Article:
Recent Russian elections show rifts in Putin's political foundations. Incumbent President Vladamir Putin's party, United Russia, is set to occupy 26 out of 45 seats on the Moscow City Council, down from 28. The Communist Party is set to assume 13 of those seats. Other local election results show a similar or larger decrease in United Russia's power.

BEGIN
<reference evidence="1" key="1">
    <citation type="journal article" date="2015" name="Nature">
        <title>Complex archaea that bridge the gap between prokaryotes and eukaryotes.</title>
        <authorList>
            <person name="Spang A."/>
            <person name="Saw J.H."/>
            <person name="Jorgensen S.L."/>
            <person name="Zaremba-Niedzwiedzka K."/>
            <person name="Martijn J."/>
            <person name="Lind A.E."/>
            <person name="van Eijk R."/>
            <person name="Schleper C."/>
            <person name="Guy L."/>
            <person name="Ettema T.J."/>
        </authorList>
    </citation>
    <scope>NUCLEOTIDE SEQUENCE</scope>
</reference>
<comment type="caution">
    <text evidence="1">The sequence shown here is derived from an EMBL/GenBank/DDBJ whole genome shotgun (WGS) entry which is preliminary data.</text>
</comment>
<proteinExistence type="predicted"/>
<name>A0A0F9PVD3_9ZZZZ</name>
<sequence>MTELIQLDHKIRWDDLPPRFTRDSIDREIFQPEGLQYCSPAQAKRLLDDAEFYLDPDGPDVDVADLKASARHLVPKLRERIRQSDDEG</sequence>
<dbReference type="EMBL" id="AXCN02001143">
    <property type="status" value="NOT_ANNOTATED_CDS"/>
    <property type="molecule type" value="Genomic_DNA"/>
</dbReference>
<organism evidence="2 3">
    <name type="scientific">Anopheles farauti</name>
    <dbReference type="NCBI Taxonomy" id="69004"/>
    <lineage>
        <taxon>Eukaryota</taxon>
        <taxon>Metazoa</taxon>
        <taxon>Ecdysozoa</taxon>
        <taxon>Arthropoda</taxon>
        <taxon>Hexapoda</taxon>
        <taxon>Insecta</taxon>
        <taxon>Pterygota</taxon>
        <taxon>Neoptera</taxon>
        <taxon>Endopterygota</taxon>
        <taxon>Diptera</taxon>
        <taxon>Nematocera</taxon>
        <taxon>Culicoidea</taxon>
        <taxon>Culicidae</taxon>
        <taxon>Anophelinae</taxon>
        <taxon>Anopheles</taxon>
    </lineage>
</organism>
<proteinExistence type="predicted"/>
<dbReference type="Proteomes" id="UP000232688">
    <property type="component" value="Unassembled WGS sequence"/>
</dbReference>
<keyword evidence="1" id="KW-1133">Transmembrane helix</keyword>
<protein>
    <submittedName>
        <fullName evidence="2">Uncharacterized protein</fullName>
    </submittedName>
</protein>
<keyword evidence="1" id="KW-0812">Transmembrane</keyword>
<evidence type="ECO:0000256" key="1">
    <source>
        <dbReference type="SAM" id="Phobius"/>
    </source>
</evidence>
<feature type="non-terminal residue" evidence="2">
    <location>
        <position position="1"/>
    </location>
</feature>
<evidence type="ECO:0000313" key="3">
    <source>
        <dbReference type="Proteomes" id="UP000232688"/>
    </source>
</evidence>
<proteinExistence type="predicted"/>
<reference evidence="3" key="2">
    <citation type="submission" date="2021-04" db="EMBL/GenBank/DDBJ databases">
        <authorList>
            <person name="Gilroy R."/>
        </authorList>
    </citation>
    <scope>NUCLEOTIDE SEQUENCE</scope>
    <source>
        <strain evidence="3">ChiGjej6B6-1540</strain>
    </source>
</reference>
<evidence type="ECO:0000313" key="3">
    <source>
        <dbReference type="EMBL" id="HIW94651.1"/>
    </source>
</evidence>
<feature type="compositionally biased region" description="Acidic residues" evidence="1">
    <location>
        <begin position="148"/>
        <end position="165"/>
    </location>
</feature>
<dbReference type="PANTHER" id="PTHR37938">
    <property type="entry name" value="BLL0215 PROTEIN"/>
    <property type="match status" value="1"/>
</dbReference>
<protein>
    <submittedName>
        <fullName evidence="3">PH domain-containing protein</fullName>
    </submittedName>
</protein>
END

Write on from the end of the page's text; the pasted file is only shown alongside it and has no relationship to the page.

However significant these local losses may seem, United Russia still retains significant power. Local elections may portend a larger movement, but Putin will not cede national seats easily. Of note, the strategy that United Russia's opposition used was to vote for someone that was anti-United Russia, rather than for another individual party. Therefore, even if United Russia were to be voted out of power, these other parties might not be able to form a majority coalition, leaving United Russia in control. Finally, this possible change in leadership may affect international relations. Since Russia's authoritarian ideology conflicts with that of many western nations, historical tensions are unlikely to deescalate between Russia, Europe, and North America. After United Russia, the leading political group is the Communist Party of the Russian Federation. This party is still vastly unpopular with the rest of the world and even inside Russia, as they wish to impose a quasi-Stalin government. As of right now, many Russians view a government without Putin at the wheel better than one with him.